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Bosnian war chief dies after drinking poison in court .

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A Bosnian Croat war commander has died after drinking poison during his war crimes trial at the UN court in The Hague.

Slobodan Praljak, 72,  one of six former political and military leaders who were appealing their sentences in The Hague, died in a local hospital.

Praljak yelled, ‘I am not a war criminal!’ and drank a dark liquid from a small bottle seconds after losing his appeal against a 20-year prison sentence at the International Criminal Tribunal in the Netherlands on Wednesday.

‘I just drank poison,’ he added. ‘I am not a war criminal. I oppose this conviction.’

The apparent courtroom suicide, which was broadcasted, came in the final minutes of the last judgement at the International Criminal Tribunal for the Former Yugoslavia (ICTY), which closes next month.

Confirming his death, Croatia’s prime minister Andrej Plenkovi?, said

“Former head of the chief headquarters of the Croatian Defence Council, General Slobodan Praljak, died in a hospital in The Hague after he drank poison in a courtroom after the International Criminal Tribunal for the Former Yugoslavia confirmed his 20-year sentence for war crimes,” Croatian TV reported.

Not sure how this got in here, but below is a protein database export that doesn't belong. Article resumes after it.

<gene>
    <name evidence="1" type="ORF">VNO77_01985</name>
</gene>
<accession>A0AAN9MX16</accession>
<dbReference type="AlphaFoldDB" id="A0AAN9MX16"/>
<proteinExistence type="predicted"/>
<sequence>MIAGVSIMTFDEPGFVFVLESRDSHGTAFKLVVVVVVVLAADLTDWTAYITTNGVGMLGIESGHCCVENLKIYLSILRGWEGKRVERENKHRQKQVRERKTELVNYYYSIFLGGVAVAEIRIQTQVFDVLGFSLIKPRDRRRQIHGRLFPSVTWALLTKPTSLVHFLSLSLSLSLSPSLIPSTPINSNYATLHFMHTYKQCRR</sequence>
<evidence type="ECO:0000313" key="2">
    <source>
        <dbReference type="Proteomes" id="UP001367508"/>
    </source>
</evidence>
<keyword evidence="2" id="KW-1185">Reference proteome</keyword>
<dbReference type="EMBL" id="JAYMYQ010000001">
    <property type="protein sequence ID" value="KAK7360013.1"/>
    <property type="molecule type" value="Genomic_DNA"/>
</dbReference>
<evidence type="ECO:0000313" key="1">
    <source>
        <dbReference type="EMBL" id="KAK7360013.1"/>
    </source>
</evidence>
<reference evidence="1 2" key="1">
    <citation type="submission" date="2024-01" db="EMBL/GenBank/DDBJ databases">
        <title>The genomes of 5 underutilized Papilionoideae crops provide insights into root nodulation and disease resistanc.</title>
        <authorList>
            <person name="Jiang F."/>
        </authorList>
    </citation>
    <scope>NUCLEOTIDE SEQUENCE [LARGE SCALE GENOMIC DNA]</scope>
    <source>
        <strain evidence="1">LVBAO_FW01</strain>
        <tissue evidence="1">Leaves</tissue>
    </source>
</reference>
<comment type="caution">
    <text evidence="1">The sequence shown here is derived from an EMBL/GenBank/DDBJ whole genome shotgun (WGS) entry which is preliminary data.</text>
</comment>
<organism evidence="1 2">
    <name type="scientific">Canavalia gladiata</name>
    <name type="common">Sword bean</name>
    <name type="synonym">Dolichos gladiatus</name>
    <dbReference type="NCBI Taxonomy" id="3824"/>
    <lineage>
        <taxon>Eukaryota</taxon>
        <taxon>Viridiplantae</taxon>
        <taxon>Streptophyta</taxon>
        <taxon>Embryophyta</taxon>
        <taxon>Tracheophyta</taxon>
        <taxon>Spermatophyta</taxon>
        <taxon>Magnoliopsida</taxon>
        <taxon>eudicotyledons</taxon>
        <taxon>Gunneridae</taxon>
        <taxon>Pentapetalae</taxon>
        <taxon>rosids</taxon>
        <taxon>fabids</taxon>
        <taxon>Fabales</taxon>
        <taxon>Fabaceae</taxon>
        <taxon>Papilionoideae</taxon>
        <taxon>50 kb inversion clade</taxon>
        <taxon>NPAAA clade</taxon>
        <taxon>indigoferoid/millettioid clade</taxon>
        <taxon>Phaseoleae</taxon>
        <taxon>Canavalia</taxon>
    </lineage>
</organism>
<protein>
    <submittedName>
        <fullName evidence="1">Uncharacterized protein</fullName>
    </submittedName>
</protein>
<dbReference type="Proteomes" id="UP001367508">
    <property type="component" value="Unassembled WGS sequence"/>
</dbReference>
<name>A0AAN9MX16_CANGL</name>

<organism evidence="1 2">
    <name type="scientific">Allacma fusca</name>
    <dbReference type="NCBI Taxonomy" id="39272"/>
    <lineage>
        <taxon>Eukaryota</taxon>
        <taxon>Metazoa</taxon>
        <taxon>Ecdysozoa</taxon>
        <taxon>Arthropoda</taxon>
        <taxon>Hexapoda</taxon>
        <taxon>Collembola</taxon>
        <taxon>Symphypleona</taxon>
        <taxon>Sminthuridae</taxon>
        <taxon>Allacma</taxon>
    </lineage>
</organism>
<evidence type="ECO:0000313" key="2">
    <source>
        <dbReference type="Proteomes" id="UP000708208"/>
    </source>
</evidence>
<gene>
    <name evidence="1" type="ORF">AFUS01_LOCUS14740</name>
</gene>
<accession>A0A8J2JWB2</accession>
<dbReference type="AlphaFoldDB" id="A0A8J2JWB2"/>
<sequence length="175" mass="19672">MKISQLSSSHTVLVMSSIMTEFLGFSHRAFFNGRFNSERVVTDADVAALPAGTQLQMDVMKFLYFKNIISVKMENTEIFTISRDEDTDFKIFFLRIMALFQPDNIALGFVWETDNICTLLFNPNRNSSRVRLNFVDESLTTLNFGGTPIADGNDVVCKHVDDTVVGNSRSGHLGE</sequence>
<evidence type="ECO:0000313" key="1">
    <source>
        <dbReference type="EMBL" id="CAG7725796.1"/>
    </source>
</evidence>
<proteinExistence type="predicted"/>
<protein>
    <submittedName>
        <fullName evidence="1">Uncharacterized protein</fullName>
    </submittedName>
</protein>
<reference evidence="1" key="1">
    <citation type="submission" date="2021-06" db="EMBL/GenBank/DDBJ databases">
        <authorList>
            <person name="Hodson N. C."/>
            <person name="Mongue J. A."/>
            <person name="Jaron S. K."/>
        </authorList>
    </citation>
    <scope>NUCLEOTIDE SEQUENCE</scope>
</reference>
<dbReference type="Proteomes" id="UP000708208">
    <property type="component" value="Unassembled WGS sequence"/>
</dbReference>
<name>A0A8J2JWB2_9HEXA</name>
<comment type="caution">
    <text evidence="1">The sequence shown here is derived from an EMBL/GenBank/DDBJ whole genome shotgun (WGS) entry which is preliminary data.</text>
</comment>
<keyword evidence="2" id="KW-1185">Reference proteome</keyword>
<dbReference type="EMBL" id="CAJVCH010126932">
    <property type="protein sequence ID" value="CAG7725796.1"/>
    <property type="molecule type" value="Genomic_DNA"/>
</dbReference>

Meanwhile, it’s still not clear how Slobodan obtained the poison, as he was serving his 20-year sentence in an undisclosed UN prison cell and was driven each day to the court in a secure van for his appeal hearing.

Slobodan was sentenced to jail, alongside five other Croatian politicians for their involvement in a campaign to drive Muslims out of a would-be Bosnian Croat mini-state in Bosnia in the early 1990s.

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24 Hours Across Africa

Groups criticise Kenya’s census figures

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Groups has criticised the released Kenya’s population census figures stating that the results are not accurate.

It found that the total population of the country is now 47.6 million, nine million more than in 2009.

But some regions have experienced a decrease in population.

These outcomes can be hugely controversial because the size of the local population has important implications for the level of government funding they receive.

Kenya’s population is made up of many different ethnic groups, closely aligned to competing political parties.

The government has yet to release all the data on the ethnic composition of the country, but the changes in population in certain regions from this latest census have already caused arguments.

The outcome of such surveys can embolden or weaken claims made by groups for political representation or resources.

In one area of the north-east territories bordering Ethiopia and Somalia, the census indicates a decrease in the population, prompting local political leaders looking to retain funding for their provinces to question the veracity of the survey

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